The Perfect Day: What would your perfect day look like?


This was the question that brought over 70 CEOs and senior leaders together at the latest CEO Health + Safety Leadership Network Roundtable.

The perfect day isn't about striving for perfection. It is made possible by a workplace culture that encourages asking and listening; it relies on policies, processes and best practices that take both the physical and mental health of employees into account. It is built on shared understanding and accountability, individual empowerment, and it is unique to every workplace

Making the Connection: The Link Between How Our Brain Functions and Health & Safety in the Workplace


Systems, processes, culture and leadership are all significant contributing factors to incidents in the workplace. Human error is also a significant contributing factor.  In fact, too often, we are quick to chalk an incident up to what DEKRA Insight calls The Traditional Three: 

  1. ineptitude, 
  2. indifference or
  3. ignorance. 

However, recent  advancements in neuroscience have given us a greater understanding of some of the root causes of human error.

Mental Health in the Workplace: Moving Insight into Action


In February 2016, Lundbeck Canada, the Canadian Mental Health Association (CMHA), and the Workforce Mental Health Collaborative released the report Workplace Mental Health in Canada, based on their survey of nearly 600 individuals from across Canada. Their goal was to find out where workplaces are on their journey and the supports needed to promote workplace mental health. 

The survey revealed that 32% of leaders are taking action, 42% have shown interest but haven't taken real
action as yet, and 26% were seen to be unsupportive.

Marijuana in the Workplace: Conversations About the Impact on Employers and Employees


The federal Cannabis Act was introduced on April 13, 2017. Ontario led province-wide consultations before introducing its Cannabis Act on November 1, 2017. It is expected that in July 2018, cannabis will be legalized across Canada.  How do you fulfill your duty to accommodate while protecting your rights as an employer and those of your employees and customers? How does one define impairment and fit for work? What types of tasks are safety-sensitive?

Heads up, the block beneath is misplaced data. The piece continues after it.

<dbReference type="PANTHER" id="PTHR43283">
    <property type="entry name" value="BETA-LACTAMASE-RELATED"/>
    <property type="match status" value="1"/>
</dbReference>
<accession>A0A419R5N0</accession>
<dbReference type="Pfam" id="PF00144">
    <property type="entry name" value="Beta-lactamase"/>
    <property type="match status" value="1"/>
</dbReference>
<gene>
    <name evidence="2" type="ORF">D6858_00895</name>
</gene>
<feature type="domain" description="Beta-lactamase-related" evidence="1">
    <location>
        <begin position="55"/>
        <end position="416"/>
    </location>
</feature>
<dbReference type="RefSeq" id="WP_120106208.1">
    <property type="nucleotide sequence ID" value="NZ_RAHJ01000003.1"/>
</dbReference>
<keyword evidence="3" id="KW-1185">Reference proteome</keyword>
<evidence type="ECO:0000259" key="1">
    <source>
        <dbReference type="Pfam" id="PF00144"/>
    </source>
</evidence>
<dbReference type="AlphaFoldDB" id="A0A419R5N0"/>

These were just a few of the questions that were discussed in October 2017 when leaders came together at the CEO Health + Safety Leadership Network Roundtable to discuss the impact of the legalization of recreational marijuana in the workplace.


The Role of Leaders in Building Inclusive Workplaces

It all starts with you

While the business case for diversity and inclusion will differ for every organization, there are three common denominators.

1. People – Every organization needs to attract, retain and promote the right

people and needs them to be productive and engaged.

2. Customers – Whether you serve other businesses or the public, every organization has a customer.

3. Brand – How you’re known in the market and whether you’re seen to be an inclusive employer will have an impact on your ability to hire talent. Young people Google. They will make decisions to work for organizations based on inclusion.

If they can’t see themselves in your organization, they will not apply.

In order to remain relevant and competitive, businesses must pay attention to this issue. “The numbers paint the business case. They tell us why this is an imperative, and it is an imperative,” says Bach.

For the first time, we have five generations in the workplace. The Canadian birth rate is in decline and our immigration numbers will continue to grow.

In the Diversity Dividend, authors cite that “In approximately 20 years, immigration will account for all net growth in Canada’s population and workforce (Statistics Canada 2017).

With an aging population and increased pressure on healthcare, pensions and other social services, a dynamic workforce will be an essential element in maintaining Canada’s

standard of living and remaining internationally competitive.”

In addition to demographic shifts in Canada, many research initiatives have shown the strong correlation between diversity and inclusion and performance. In their report, Waiter, is that Inclusion in my Soup?2 Deloitte and The Victorian Equal Opportunity & Human Rights Commission found that when employees think their organization is highly committed to, and supportive of, diversity, and they feel highly included, they are 80% more likely to agree that they work in a high-performing organization.

"Diversity is a fact. It has been here since the beginning of time. Inclusion is a choice.  Inclusion is about getting the mix to work-creating places where people can come to work and do their jobs and be successful."

- Michael Bach, Founder and CEO, Canadian Centre for Diversity and Inclusion (CCDI)

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